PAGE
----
Stepping inside the Basilica of the Sacred Heart is like showing up at a family reunion in full swing. The Basilica’s walls and ceiling are crammed with images of the Catholic family in paint and stained glass: Saints and martyrs, prophets and patriarchs, so many forebears of the faith. Those holy images help orient campus visitors to what makes the Notre Dame community tick — and, for Catholics, they remind us of our common destiny. We’re all called to be saints, after all.
My first exposure to the basilica’s family gallery came 17 years ago when my own family was younger and smaller — three kids at the time, with baby Margaret in a Snugli. Nancy, the kids and I tagged along on a parish youth group tour led by our associate pastor, Father Tom Shoemaker. Since we were still pretty new to South Bend, and our connection to Notre Dame was minimal, we were happy for any excuse to get to know the church and the campus better.
As we inched our way down the nave toward the altar, Father Tom commented on the history and liturgical significance of the basilica’s iconography, and then he halted. “Now, look up over there,” he said, pointing. “I like this spot because you can see both of my special patrons from here: Saint Apollonia and Saint Crispin.”
Sure enough, there was the Roman martyr Apollonia, high above the main aisle, holding a tooth that her torturers had yanked out. Such is the tradition that made her the patron of dentists — Father Tom’s profession before entering the seminary. Across the way we spotted a window depicting Crispin — as in Shakespeare’s Henry V and his rendering of the famous Saint Crispin’s Day speech (“we happy few, we band of brothers”) before the Battle of Agincourt in 1415. Another Roman martyr, Crispin holds a shoe, the symbol of his cobbler’s trade — hence his “patronage” of Father Shoemaker.
Directing our gazes upward again, Father Tom pointed out several other pairs of figures, like the great theologians Bonaventure and Thomas Aquinas flanking each other over an arch. Nearby the beggar Alexis is matched with the homeless saint of Rome, Benedict Joseph Labre.
“Wait, what?” Nancy and I did double-takes. “Did he just say Benedict Joseph?”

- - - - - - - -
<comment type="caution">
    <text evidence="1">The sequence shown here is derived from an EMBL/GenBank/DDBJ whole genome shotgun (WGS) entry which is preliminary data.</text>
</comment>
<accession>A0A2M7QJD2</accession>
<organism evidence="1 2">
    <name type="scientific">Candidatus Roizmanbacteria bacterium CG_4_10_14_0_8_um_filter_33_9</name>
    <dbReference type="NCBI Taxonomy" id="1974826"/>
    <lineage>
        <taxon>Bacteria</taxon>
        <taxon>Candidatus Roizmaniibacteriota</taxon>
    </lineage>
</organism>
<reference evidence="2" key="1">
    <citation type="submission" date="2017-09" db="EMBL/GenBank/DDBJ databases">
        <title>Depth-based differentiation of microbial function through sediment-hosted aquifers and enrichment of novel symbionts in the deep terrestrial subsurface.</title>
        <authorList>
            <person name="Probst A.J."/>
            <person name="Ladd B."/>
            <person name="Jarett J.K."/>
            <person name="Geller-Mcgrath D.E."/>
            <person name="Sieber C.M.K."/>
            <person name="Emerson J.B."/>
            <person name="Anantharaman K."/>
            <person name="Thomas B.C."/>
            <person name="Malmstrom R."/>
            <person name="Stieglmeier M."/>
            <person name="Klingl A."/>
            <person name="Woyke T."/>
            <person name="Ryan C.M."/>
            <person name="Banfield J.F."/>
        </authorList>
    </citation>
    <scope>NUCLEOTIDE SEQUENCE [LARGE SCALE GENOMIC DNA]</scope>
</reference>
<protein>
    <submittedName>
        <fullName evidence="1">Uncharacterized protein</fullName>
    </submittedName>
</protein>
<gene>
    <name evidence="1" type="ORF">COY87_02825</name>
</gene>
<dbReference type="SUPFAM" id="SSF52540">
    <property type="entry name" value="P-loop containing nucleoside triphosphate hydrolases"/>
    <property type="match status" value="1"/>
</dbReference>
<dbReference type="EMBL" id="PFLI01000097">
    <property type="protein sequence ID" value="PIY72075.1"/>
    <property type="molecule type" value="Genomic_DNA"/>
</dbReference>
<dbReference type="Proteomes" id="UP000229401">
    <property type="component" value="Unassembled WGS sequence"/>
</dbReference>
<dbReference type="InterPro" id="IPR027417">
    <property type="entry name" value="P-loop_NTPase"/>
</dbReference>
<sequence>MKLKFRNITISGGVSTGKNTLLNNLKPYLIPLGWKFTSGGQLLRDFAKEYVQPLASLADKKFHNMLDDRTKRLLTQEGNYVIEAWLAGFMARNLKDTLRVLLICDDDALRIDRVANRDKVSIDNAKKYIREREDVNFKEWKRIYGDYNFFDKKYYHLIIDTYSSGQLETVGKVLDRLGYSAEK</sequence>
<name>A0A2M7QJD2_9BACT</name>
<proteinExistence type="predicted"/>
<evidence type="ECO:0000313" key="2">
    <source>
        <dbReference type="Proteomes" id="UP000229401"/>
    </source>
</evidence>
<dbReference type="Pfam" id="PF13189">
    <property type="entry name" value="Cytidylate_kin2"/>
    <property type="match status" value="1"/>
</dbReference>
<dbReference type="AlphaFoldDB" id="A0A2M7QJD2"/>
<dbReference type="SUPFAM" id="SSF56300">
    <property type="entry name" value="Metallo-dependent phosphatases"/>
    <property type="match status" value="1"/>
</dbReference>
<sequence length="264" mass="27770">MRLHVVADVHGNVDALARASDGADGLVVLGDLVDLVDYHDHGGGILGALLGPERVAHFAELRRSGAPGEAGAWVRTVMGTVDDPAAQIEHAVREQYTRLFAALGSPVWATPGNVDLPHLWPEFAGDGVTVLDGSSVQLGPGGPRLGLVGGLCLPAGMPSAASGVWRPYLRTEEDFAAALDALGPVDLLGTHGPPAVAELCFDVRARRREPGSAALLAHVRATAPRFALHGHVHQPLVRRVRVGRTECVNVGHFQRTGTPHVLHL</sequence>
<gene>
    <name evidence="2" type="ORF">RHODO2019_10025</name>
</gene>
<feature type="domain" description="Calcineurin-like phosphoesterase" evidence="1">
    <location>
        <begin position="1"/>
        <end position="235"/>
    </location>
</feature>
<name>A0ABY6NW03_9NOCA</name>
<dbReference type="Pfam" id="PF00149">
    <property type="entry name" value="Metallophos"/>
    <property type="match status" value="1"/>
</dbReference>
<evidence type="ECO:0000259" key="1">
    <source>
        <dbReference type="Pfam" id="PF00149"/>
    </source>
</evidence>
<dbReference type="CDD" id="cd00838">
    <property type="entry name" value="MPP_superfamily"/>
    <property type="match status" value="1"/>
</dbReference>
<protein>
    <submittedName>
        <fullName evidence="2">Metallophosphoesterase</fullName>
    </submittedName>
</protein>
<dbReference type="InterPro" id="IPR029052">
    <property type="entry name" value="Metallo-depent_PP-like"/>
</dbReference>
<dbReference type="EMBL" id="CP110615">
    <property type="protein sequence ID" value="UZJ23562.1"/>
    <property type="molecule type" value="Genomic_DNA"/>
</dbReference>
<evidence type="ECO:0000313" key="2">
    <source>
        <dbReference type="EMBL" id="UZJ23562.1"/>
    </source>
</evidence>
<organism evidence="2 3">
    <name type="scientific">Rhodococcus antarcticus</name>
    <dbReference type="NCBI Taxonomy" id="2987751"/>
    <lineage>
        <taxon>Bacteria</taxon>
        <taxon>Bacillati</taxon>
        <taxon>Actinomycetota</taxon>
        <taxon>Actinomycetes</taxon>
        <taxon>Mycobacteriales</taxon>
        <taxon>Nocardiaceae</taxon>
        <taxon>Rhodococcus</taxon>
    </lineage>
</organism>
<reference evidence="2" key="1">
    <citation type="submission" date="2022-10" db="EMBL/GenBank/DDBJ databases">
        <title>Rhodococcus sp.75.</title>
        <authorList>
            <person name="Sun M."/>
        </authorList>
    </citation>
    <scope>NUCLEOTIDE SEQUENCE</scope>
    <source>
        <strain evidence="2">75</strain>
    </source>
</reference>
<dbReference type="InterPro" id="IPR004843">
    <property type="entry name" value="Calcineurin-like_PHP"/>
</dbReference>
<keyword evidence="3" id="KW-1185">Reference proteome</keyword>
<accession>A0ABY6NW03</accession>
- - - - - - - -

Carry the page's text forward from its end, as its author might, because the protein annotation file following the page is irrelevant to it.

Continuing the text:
This particular Benedict is the namesake of our oldest, a preschooler at that point, and we’d never encountered his depiction in a church before.
As we were leaving, Father Tom drew our attention to the famed inscription over the east transept entrance — “God, Country, Notre Dame” — and the memorial to those former students who had fallen during the First World War. “To the right above the doors you’ll see Saint Michael the Archangel, a patron of soldiers,” Father Tom said. “To the left, another patron of soldiers, Saint Joan of Arc.”
Our relationship with the University has deepened, and consequently Notre Dame’s landmark church has truly become an extension of the picture gallery around our own mantelpiece. When I visit, I’m comforted and profoundly edified by glimpsing my kids’ saints here and there.
Again, double-takes from the elder Beckers. Ben’s younger sister, our second, was named for the girl savior of France, and here, sculpted in stone, was her namesake at Notre Dame. Another unexpected tour bonus! I considered going back inside to track down Saint Margaret of Scotland for a Becker family trifecta.
In the years that followed, God continued to bless us with more children — seven in all — and their names continued to correspond with images in Notre Dame’s magnificent campus chapel. This was a coincidence. We didn’t select their names from the Basilica’s roster of saints — although you might think we did since we named our newborn son Crispin the year following our tour.
In truth, it’s possible the correspondence isn’t remarkable at all given the enormous number of holy men, women and children who appear throughout the Basilica. For example: When our fifth child, Cecilia, was born, we didn’t have to hunt long before we located the patron saint of music inside the church. Twice, in fact. An image of Cecilia playing a lap organ is painted above the nave not far from Benedict Joseph. She appears again down below in a stained glass window. Providence? Perhaps, although it’s just as likely probability — especially when you consider the emphasis on beautiful music in campus liturgies.
Regardless, the close correspondence between the basilica’s iconography and my children’s namesakes has taken on new meaning now that Ben and Joan are students at Notre Dame. Our relationship with the University has deepened, and consequently Notre Dame’s landmark church has truly become an extension of the picture gallery around our own mantelpiece. When I visit, I’m comforted and profoundly edified by glimpsing my kids’ saints here and there.